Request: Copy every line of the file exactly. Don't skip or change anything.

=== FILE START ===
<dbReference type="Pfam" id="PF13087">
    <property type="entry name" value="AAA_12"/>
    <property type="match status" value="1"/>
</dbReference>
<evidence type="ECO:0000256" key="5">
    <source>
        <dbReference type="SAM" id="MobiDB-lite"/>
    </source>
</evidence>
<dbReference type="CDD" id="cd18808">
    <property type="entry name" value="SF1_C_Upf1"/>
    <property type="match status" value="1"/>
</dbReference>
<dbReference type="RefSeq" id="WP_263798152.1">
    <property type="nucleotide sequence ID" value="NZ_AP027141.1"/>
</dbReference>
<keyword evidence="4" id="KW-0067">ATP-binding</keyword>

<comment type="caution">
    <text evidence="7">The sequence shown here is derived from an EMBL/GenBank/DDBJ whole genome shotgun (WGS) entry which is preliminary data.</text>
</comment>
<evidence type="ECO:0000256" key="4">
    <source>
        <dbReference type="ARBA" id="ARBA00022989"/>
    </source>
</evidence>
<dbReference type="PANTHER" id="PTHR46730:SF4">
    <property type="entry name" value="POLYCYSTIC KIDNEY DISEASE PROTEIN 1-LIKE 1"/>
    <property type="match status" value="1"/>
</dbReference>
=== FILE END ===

<dbReference type="Pfam" id="PF13087">
    <property type="entry name" value="AAA_12"/>
    <property type="match status" value="1"/>
</dbReference>
<evidence type="ECO:0000256" key="5">
    <source>
        <dbReference type="SAM" id="MobiDB-lite"/>
    </source>
</evidence>
<dbReference type="CDD" id="cd18808">
    <property type="entry name" value="SF1_C_Upf1"/>
    <property type="match status" value="1"/>
</dbReference>
<dbReference type="RefSeq" id="WP_263798152.1">
    <property type="nucleotide sequence ID" value="NZ_AP027141.1"/>
</dbReference>
<keyword evidence="4" id="KW-0067">ATP-binding</keyword>

<comment type="caution">
    <text evidence="7">The sequence shown here is derived from an EMBL/GenBank/DDBJ whole genome shotgun (WGS) entry which is preliminary data.</text>
</comment>
<evidence type="ECO:0000256" key="4">
    <source>
        <dbReference type="ARBA" id="ARBA00022989"/>
    </source>
</evidence>
<dbReference type="PANTHER" id="PTHR46730:SF4">
    <property type="entry name" value="POLYCYSTIC KIDNEY DISEASE PROTEIN 1-LIKE 1"/>
    <property type="match status" value="1"/>
</dbReference>